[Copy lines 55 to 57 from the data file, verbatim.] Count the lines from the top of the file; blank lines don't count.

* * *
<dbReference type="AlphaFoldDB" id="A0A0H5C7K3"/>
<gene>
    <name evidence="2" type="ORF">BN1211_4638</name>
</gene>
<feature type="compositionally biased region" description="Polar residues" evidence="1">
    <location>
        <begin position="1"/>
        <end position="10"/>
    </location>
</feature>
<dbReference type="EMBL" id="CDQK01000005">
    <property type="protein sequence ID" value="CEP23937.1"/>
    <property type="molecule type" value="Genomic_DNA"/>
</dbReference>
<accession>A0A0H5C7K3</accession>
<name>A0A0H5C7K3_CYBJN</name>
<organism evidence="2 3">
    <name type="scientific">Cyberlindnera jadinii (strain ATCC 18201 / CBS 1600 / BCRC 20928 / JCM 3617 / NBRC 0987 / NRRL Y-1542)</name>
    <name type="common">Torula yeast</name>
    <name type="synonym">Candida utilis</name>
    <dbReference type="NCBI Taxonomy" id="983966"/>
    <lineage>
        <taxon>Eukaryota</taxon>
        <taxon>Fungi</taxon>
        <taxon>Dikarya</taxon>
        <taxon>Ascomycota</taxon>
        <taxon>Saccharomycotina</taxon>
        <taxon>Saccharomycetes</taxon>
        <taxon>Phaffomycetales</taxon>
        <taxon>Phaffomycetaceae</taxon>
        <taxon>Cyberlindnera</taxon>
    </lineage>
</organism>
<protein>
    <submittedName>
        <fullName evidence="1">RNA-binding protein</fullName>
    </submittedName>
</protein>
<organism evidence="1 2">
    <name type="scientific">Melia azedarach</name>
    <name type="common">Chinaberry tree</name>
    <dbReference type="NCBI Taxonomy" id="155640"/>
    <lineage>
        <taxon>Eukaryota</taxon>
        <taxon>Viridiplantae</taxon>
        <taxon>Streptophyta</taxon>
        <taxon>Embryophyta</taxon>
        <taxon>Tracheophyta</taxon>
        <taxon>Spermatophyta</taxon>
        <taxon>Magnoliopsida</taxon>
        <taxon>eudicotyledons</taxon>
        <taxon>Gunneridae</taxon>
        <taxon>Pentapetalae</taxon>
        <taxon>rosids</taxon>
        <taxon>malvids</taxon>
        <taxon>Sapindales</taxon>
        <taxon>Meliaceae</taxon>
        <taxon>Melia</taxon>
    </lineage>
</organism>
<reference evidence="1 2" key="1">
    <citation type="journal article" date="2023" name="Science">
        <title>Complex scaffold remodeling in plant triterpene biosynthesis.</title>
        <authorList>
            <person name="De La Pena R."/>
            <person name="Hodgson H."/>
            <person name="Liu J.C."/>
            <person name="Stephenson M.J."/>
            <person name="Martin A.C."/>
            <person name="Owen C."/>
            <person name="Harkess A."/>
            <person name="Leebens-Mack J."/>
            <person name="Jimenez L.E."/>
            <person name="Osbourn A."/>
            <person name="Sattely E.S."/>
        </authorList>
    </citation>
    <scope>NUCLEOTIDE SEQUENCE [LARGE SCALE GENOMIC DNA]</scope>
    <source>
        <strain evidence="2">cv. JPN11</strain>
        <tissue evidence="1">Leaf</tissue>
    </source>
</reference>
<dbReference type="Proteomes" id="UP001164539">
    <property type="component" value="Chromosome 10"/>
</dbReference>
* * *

        <taxon>malvids</taxon>
        <taxon>Sapindales</taxon>
        <taxon>Meliaceae</taxon>